Digital Access

Digital Access
Access from all your digital devices and receive breaking news and updates from around the area.

Home Delivery

News, features, sports, opinion and more!

Email Newsletters

Sign up for MyWebTimes email newsletters and stay in the know.

A helping hand: Ottawa singer forever grateful for help from former teacher

Judy (Olson) Dagraedt is a singer, musician and speaker whose talks are meant to inspire people and help them left better lives.

It was the assistance of an Ottawa High School teacher more than 50 years ago who helped her lead a better life and pass on that inspiration.

“It was a very abusive and dysfunctional household,” Dagraedt, who lives in Ottawa, said of her upbringing.

Despite her troubles at home, she had potential talent as a vocalist. It was recognized by OHS music teacher BJ Muus. As a high school sophomore, Dagraedt began training with Muus, which led her to a music career — and a better life.

Degraedt ultimately recorded 10 Christian albums and remained friends with Muus even after he retired from OHS and returned to his native Minnesota. The 90-year-old keeps in touch with Dagraedt and hosts a weekly radio show.

“I usually call him on Christmas or New Year’s Day. Fifty-seven years later he’s using my music on his show. Kind of full circle,” said the 72-year-old Dagraedt.

“She was a very wonderful student and I was fortunate to teach her and other students. We were like one big family,” Muus said in a phone interview from his Grand Marais (Minn.) home.

A graduate of St. Olaf College in Northfields, Minn., Muus was teaching music at a high school in Chisholm, Minn., and was contacted by MacRae Shannon, OHS’ superintendent, who learned about Muus through St. Olaf.

“They had a good band program but not a choral program, and he wanted to start one,” Muus said of Shannon.

Muus left Chisholm for Ottawa, where he taught music from 1950 through 1978.

He will be honored Sunday, April 29, when he receives an OmniArts Award Lifetime Achievement Award of Excellence, as part of an awards ceremony at Senica’s Oak Ridge Course in La Salle.

Muus said he always tried to help students in need, and found one in Dagraedt, who was struggling.

At age 15, Dagraedt competed in a beauty contest. Muus helped her prepare for the talent portion of the pageant. She was scheduled to sing the song “Last Night.”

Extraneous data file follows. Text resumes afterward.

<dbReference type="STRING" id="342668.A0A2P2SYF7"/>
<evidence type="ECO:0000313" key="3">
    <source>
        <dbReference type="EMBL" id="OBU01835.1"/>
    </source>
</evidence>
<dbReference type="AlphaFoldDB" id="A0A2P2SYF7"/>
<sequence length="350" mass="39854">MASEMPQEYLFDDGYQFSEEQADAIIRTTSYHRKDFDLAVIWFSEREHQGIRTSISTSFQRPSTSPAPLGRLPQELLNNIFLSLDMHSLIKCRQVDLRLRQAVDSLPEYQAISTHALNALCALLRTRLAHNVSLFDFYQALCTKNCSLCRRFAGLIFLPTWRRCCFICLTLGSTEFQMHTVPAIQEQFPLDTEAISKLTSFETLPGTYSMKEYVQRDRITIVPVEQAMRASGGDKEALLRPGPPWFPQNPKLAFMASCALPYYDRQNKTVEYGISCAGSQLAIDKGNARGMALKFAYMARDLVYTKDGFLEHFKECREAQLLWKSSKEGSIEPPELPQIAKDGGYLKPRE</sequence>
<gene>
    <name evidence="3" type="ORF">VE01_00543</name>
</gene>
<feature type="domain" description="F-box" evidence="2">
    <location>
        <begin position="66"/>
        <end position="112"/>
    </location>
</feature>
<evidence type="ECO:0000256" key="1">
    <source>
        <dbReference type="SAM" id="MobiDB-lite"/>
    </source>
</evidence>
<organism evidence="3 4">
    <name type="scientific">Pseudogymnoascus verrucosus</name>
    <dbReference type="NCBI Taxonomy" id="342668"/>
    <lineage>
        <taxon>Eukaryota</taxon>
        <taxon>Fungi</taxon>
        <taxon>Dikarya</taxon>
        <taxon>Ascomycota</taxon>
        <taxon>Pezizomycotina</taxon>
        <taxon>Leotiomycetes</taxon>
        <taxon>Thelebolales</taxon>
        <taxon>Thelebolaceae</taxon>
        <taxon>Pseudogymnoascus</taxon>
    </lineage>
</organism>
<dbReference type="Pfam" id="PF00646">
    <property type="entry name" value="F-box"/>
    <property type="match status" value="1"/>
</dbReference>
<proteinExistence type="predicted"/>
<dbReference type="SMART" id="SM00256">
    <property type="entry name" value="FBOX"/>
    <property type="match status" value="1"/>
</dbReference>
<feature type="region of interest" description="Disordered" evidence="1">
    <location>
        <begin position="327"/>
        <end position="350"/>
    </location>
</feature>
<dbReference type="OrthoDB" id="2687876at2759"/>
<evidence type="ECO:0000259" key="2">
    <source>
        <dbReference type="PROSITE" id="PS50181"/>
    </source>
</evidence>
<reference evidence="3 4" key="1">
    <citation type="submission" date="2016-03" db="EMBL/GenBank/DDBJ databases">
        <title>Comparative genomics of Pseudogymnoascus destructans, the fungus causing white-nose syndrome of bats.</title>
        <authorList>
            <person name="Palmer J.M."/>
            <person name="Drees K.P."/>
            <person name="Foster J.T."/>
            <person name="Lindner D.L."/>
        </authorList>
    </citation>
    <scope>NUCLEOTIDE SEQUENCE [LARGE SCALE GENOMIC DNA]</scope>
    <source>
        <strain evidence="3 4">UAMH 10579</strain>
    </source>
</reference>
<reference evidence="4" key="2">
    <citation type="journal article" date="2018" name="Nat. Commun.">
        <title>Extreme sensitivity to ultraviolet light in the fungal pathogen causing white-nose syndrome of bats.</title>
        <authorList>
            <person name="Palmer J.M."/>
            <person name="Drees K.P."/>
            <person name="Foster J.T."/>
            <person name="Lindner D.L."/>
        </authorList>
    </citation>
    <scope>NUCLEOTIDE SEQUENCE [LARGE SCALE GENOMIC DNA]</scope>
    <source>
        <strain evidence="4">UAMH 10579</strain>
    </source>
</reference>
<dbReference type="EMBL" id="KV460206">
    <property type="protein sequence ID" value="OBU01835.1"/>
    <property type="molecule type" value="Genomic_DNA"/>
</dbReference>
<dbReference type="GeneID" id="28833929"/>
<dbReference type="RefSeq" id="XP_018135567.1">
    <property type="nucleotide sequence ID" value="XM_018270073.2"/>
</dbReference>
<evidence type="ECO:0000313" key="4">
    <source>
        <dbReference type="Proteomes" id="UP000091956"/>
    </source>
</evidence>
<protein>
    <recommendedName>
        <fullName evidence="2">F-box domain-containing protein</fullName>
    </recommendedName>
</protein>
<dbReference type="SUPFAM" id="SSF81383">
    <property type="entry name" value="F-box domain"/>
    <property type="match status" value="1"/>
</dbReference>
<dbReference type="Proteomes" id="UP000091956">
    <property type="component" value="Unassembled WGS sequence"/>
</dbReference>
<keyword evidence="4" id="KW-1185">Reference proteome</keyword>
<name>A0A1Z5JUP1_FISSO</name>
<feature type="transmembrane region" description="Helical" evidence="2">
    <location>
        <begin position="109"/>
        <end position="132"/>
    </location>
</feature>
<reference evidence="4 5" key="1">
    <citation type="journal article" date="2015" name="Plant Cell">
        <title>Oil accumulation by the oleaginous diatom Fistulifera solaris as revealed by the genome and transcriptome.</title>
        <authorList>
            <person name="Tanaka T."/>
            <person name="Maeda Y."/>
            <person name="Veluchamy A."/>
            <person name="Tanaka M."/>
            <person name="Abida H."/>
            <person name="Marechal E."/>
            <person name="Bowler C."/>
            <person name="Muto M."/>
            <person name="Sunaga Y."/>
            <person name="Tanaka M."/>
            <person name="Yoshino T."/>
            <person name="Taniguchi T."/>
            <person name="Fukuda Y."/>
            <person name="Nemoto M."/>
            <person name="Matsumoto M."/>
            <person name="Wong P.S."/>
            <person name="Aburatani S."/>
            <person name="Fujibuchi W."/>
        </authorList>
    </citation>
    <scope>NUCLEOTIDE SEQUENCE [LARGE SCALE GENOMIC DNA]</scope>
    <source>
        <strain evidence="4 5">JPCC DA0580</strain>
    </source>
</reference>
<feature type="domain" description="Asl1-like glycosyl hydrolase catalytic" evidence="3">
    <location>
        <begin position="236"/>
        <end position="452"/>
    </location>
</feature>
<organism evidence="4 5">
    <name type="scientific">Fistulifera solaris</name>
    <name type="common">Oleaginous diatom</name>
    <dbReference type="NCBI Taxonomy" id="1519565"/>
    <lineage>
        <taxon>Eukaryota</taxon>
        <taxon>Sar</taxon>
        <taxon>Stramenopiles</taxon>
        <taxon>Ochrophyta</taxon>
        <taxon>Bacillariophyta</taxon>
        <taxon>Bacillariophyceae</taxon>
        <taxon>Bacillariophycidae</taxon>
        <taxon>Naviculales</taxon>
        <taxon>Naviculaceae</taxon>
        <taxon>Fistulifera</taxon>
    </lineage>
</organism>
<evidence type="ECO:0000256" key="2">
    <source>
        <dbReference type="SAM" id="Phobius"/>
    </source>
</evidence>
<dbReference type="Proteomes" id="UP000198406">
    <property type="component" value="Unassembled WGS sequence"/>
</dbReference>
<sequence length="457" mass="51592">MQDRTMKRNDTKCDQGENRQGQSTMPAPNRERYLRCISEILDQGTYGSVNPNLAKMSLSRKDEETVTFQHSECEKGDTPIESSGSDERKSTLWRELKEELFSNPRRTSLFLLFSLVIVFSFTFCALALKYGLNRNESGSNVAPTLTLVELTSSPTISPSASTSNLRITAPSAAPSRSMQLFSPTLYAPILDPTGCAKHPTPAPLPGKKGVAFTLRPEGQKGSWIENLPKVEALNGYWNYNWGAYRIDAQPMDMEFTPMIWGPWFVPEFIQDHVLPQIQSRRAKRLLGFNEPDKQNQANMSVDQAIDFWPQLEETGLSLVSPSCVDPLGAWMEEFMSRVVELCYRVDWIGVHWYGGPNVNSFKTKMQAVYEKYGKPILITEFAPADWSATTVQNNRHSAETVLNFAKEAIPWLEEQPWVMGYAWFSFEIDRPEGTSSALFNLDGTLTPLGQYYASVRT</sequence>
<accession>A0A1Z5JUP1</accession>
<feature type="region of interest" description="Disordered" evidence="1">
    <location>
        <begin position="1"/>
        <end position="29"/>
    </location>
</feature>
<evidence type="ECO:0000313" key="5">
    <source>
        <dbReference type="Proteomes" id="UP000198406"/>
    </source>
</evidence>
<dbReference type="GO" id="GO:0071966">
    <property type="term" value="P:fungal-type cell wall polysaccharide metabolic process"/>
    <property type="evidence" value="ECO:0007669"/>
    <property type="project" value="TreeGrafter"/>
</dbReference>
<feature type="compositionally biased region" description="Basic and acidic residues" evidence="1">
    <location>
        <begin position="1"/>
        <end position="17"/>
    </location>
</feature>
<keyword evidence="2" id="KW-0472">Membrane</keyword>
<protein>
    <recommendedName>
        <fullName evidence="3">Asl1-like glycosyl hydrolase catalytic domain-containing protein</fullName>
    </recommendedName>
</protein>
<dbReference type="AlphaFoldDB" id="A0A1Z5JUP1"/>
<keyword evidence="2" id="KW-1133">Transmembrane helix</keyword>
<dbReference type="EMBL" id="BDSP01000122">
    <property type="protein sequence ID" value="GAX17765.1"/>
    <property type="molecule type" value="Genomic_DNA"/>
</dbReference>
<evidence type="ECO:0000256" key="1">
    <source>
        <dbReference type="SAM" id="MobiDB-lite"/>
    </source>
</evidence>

“I looked out at all those people and I froze. I sang ‘la’ all the way through. I came back and told him I’d never sing another solo again. He told me to be persistent,” Dagraedt recalled.

“I think he saw I was a troubled teenager — missing school and getting poor grades. He called me into his office and I thought I was going to be thrown out of choir. That’s when he said to me God had given me a gift and I needed to use it. He spent time tutoring me and staying after school — training. It the only training I’ve ever had.”

The next week Dagraedt won the all-state music contest, in solo and duet concert.

“The difference was his encouragement, and he was there to support me,” she said of Muus.

“I tried to help (her). There were other students, too. I was great to have those relationships with them,” Muus said.

Thanks to Muus’ encouragement. Dagraedt began attending school regularly, made the honor roll and sung at her OHS commencement ceremonies.

Her next inspiration came Oct. 19, 1971, when she attended a Stonecroft Ministries program at Hotel Kaskaskia in La Salle. She never forgot the keynote speech.

“That’s where I came to know what I was. Her story really touch me,” Dagraedt said.

Not long after that encounter, Dagraedt herself began working for Stonecroft, representing the nondenominational women’s ministry all across the United States and in Israel.